It has been all good news for the UK economy over the last few months, with unemployment falling, inflation subsiding and industrial output growth accelerating (see my post, https://thenextrecession.wordpress.com/2014/06/10/uk-industry-some-predictions-for-2015-onwards-and-a-piketty-review/). Of course, it’s not been good news for the average British household, as real incomes continue to fall, with new jobs concentrated in lower wage sectors and part-time or temporary contracts (often ‘zero hours’) –see my post, https://thenextrecession.wordpress.com/2014/06/11/real-incomes-in-the-uk-still-falling-global-growth-slows/.
But capitalist investors have liked the look of the recovery: house prices have boomed (but mainly in ‘international’ London) and the British pound has strengthened against the euro and the dollar. But a strong pound and an economy recovering ‘unproductively’ is not a recipe for sustained economic growth in the productive sectors of industry. If the prices of British exports rise because of a strong pound, British manufacturing will be priced out of world markets. And they have not been doing well anyway.
This could explain why Britain’s relatively small manufacturing sector seemed to slow down in May (latest data) after its recent spurt. Manufacturing output is still well below 2008 pre-crash level.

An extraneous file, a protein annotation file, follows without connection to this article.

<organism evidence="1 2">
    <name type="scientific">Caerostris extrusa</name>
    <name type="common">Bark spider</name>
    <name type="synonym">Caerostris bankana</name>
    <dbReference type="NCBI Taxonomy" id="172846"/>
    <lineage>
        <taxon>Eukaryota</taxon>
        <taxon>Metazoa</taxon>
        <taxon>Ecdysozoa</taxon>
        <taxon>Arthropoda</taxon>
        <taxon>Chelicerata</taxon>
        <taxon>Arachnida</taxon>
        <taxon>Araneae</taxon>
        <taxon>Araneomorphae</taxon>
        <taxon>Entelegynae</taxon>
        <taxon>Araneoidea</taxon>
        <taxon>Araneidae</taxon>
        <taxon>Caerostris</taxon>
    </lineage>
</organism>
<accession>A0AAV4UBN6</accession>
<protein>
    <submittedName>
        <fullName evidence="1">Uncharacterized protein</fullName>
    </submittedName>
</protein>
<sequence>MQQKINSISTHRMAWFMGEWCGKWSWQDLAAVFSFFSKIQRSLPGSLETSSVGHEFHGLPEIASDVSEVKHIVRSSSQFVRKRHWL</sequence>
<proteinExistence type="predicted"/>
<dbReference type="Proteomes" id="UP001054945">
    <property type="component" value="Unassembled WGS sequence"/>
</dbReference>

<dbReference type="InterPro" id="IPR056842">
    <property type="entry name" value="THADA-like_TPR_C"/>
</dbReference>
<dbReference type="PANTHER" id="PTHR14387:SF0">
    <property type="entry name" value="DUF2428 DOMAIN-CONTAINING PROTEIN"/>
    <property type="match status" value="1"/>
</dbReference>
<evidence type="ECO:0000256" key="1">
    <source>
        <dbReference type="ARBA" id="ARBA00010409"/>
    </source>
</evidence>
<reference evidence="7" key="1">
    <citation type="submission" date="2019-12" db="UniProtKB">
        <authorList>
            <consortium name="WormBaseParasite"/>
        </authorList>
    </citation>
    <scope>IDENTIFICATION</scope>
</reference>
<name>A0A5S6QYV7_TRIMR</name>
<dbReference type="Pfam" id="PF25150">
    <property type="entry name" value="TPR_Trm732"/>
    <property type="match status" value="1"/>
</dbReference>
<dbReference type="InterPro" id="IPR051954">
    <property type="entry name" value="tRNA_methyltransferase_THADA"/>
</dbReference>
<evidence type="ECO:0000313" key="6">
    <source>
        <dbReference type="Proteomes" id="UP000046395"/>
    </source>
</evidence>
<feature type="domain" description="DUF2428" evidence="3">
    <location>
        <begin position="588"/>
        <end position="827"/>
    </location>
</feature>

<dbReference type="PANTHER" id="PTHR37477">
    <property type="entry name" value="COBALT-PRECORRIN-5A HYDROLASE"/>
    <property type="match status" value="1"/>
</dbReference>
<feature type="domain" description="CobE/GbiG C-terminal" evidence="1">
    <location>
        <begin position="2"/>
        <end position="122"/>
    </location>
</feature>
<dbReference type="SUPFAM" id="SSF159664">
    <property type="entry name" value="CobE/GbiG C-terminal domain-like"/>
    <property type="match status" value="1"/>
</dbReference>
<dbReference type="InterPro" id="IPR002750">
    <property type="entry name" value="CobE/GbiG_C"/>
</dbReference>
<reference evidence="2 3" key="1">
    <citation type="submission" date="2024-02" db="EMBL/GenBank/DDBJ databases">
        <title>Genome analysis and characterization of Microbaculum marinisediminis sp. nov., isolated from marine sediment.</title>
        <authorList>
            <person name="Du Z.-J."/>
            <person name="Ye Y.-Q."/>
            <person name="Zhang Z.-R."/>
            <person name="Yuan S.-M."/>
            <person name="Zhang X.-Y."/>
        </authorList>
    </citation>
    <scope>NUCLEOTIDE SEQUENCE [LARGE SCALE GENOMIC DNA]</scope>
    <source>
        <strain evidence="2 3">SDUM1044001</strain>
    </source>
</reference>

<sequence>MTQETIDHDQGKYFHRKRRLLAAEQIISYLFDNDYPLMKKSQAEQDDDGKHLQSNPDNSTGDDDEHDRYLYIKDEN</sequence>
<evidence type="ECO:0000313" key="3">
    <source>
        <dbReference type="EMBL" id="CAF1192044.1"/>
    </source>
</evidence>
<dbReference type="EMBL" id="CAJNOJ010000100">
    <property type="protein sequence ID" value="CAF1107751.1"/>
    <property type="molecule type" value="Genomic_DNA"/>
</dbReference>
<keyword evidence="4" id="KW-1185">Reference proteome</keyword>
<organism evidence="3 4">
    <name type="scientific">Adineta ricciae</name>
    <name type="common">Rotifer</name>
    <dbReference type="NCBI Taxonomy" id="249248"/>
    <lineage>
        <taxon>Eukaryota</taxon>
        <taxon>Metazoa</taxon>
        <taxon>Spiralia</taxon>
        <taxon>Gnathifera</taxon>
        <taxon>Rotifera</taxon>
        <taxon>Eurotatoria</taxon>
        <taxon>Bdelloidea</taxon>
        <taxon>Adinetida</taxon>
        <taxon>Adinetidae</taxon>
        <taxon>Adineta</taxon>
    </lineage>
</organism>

The underlying ‘health’ of British capitalism, at least in its productive sectors, remains frail. The latest quarterly figures (Q1 2014) for the profitability of non-financial companies, just released, although rising from lows in 2013, show that profitability is still well below pre-Great Recession levels.
Indeed, the peak in the 2000s for profitability was in 2007, at 14.2%. But even after the huge credit boom, profitability was below the 1997 peak of 14.5%. The decline from 1997 to a low in the depth of the Great Recession 2009 was 10.9%, down 21%. It’s now just 11.9%, or up 10% from that level. But it is still 18% below 1997.
If we use the long term data provided by the UK’s statistics office, we find that UK non-financial corporate profitability fell sharply in the 1960s to a low in 1975 (the 1970s profitability crisis, then recovered after the worldwide 1974-5 recession, before really taking off in the ‘neoliberal’ Thatcher era. As in the US (and elsewhere), UK profitability peaked in 1997 and has struggled since. Currently profitability is no higher than in the early 1990s and the direction is down, or flat at best.
The story fits more or less the story of profitability and crisis that the data in other countries reveal.
I had a look at the even longer term data for the UK provided by Esteban Maito in his paper, Maito, Esteban – The historical transience of capital. The downward tren in the rate of profit since XIX century. Maito’s data show that there has been a secular decline in the profitability of British capital since the 1850s (the apex of British imperial superiority).
But Marx’s law of the tendency of the rate of profit to fall does not operate in a straight line. The post-1945 period has been one of inexorable decline. The neoliberal period saw a relative recovery or stabilisation, which has been over since the end of the 1990s, leaving profitability still near its historic low. And the recovery in profitability since the mid-1970s was nothing like that achieved by the Great Depression and a world war. That’s the sort of thing that British capitalism needs to get the trend in profitability to reverse: Depression and war.
I am talking on this subject at the UK SWP’s Marxism Festival in central London this Friday at 3.45pm: http://marxismfestival.org.uk/